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This chapter presents a brief background on the rationale for how the cerebellum is engaged in non-motor functions. It discusses the relationship of the cerebellar motor syndrome to the higher order aspects of cerebellar dysfunction. The chapter analyzes the nature of the neuro-behavioral deficits and their relationship to cerebellar structure and vascular anatomy. It examines the clinical relevance of the cognitive and behavioral manifestations of cerebellar stroke in the diagnosis and management of patients with posterior circulation ischemia. In stroke neurology, the natural and appropriate tendency is to consider stroke syndromes as manifestations of occlusions of specific blood vessels. Bedside and office-based tests that the neurologist can administer to detect the cerebellar cognitive affective syndrome (CCAS) should focus on the domains known to be affected, namely, disorders of executive function, visuospatial cognition, language-based tests, and assessment of affect and other neuropsychiatric domains.
Acute, paroxysmal, recurrent, transient, permanent, progressive, or delayed movement disorders have been occasionally reported in the acute phase of stroke as well as after a delay of up to months or years (Kitanaka et al., 1995; Scott and Jankovic, 1996). Almost any type of hyperkinetic or hypokinetic movement disorder has been reported, most commonly as hemi- or focal dyskinesia. Only isolated case reports or very small series can be found in the literature, and few epidemiological studies (D'Olhaberriague et al., 1995; Ghika-Schmid et al., 1997) have been performed to estimate the prevalence of movement disorders in cerebrovascular disease. However, what is clear in all studies is that any kind of dyskinesia can be found with lesions at any level of the motor frontosubcortical circuits of Alexander et al., (1986), including the sensorimotor cortex, caudate, putamen, pallidum, subthalamic nuclei, thalamus, brainstem and interconnecting pathways (reviewed by Bhatia and Marsden, 1994).
Critchley (1929) introduced the concept of arteriosclerotic parkinsonism, characterized by clinical and pathological criteria, but his definition of this “disorder of the pallidal system” with “general rigidity of non-pyramidal type, weakness and slowness of movement” is somewhat different from what is accepted in the definition of the parkinsonian syndrome (requiring at least two items of bradykinesia, tremor, rigidity, and loss of balance or postural responses).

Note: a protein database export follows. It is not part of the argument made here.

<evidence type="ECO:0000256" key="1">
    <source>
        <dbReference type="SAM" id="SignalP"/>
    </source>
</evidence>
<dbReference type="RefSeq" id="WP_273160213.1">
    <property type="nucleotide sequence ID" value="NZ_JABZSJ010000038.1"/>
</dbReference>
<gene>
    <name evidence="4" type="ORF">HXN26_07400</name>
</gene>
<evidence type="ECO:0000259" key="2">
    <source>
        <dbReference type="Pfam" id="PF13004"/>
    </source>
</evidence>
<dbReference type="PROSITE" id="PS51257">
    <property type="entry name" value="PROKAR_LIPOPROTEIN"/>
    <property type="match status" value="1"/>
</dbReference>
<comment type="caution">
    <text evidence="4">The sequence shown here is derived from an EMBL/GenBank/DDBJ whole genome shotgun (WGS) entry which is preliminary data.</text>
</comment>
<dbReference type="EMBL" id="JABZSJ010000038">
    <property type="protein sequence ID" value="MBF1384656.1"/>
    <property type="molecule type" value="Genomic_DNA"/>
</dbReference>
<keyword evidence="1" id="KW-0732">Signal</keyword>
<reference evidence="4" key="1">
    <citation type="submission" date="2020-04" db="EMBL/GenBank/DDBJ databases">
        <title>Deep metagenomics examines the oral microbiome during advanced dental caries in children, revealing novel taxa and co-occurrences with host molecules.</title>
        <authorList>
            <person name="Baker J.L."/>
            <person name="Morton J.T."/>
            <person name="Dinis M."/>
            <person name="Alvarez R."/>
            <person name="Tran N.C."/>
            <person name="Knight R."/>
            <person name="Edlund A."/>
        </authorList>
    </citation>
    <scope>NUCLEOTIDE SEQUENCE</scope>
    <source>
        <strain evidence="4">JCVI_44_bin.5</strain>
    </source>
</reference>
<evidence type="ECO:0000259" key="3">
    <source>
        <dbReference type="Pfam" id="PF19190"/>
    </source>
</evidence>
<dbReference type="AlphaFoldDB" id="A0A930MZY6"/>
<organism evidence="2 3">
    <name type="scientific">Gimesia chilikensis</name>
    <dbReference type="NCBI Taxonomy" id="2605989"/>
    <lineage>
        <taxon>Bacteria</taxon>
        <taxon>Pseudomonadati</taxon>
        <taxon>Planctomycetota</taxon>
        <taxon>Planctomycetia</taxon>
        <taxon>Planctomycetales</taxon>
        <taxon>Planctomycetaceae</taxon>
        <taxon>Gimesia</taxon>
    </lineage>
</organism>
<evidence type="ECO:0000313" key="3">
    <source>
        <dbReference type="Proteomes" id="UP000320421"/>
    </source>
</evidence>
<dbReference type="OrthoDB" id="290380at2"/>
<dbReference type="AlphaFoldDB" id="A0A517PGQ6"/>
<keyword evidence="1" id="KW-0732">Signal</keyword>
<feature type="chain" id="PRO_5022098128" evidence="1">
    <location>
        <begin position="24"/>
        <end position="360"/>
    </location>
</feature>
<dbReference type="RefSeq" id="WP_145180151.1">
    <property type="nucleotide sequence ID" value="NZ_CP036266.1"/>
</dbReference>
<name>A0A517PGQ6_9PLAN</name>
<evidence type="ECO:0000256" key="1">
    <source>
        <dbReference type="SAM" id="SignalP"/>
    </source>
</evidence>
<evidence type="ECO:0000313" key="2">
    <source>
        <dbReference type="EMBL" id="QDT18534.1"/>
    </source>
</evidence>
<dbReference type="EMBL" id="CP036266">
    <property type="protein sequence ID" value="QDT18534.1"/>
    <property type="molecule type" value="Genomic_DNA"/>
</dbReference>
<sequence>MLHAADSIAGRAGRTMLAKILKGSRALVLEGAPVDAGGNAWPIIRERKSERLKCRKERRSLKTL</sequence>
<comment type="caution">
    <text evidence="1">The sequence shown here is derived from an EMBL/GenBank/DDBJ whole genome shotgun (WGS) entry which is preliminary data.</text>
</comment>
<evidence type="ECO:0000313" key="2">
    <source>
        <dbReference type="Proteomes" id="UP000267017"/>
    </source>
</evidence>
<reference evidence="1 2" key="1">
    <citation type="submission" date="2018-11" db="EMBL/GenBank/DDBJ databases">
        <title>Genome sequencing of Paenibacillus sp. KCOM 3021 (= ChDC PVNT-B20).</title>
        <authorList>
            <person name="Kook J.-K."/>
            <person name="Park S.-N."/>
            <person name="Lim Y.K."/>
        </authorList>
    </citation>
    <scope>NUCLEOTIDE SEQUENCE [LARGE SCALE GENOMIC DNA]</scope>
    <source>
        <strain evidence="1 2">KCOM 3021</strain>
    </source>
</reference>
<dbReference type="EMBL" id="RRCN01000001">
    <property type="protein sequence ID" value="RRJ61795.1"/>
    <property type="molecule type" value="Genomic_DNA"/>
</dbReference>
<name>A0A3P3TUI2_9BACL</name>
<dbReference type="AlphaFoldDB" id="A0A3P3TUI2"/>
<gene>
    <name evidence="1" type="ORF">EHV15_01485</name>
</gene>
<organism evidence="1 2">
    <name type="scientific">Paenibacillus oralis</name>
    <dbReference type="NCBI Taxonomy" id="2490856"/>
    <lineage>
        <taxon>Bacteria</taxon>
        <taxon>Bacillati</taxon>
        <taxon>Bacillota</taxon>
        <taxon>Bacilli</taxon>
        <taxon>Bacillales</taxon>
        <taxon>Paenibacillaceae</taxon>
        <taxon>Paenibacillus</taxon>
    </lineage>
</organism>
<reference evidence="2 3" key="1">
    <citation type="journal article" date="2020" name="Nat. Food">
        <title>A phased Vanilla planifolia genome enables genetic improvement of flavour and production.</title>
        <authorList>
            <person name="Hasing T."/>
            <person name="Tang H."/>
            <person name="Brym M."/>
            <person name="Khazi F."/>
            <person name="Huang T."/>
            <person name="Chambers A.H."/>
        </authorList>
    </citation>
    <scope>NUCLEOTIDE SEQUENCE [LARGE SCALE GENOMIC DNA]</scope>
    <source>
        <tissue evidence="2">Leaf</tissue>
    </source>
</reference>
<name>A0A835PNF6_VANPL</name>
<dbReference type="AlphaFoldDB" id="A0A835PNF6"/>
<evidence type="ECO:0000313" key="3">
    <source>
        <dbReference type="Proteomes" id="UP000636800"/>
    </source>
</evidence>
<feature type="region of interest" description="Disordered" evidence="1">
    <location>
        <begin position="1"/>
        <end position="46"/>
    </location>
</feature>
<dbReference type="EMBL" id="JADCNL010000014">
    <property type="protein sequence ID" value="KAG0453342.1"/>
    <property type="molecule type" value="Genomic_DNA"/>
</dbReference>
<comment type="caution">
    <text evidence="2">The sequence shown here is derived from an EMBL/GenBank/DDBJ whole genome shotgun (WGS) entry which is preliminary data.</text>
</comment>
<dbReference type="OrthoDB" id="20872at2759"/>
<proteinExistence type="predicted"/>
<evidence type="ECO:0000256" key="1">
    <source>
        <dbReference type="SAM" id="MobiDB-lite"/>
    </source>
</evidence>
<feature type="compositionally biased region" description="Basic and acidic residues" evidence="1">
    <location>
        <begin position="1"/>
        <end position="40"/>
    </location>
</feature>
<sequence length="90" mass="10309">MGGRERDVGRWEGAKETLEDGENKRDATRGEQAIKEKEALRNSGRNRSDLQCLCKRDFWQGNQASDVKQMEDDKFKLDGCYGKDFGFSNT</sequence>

Parkinsonism of vascular origin is a controversial entity. Only 2% of patients with cerebral infarctsmay have a parkinsonian syndrome (Takeuchi et al., 1992). Acute hemiparkinsonism has been recently reported with infarcts in the area of the anterior cerebral artery (Kim, 2001a), large infarcts in the territory of the lenticulostriate arteries, sometimes in association with stereotyped movements (Kulisevsky et al., 1996), and exceptionally, in bilateral vascular lesions of the substantia nigra (Inoue et al., 1997). Subacute or delayed parkinsonism can occur after anoxia (postanoxic parkinsonism is also a well-known entity (Li et al., 2000) but it is rare to happen after a unilateral striatal infarct (Lazzarino et al., 1990).
In the 1960s and 1970s, the concept of vascular parkinsonism was discarded (reviewed by Parkes et al., 1974).
Acute, paroxysmal, recurrent, transient, permanent, or delayed movement disorders have been occasionally reported in the acute phase of stroke as well as after a delay up to months or years. Almost any type of hyperkinetic or hypokinetic movement disorder has been reported, most commonly as hemi- or focal dyskinesia. Only isolated case reports or very small series can be found in the literature, and few epidemiologic studies (D'Olhaberriague et al., 1995; Ghika-Schmid et al., 1997) have been performed in order to estimate the prevalence of movement disorders in cerebrovascular disease. However, what is clear in all studies, is the demonstration that any kind of dyskinesia can be found in lesions at any level of the motor frontosubcortical circuits of Alexander et al. (1986), including the sensorimotor cortex, caudate, putamen, pallidum, subthalamic nuclei, thalamus and brainstem and interconnecting pathways (for review, see Bhatia & Marsden, 1994).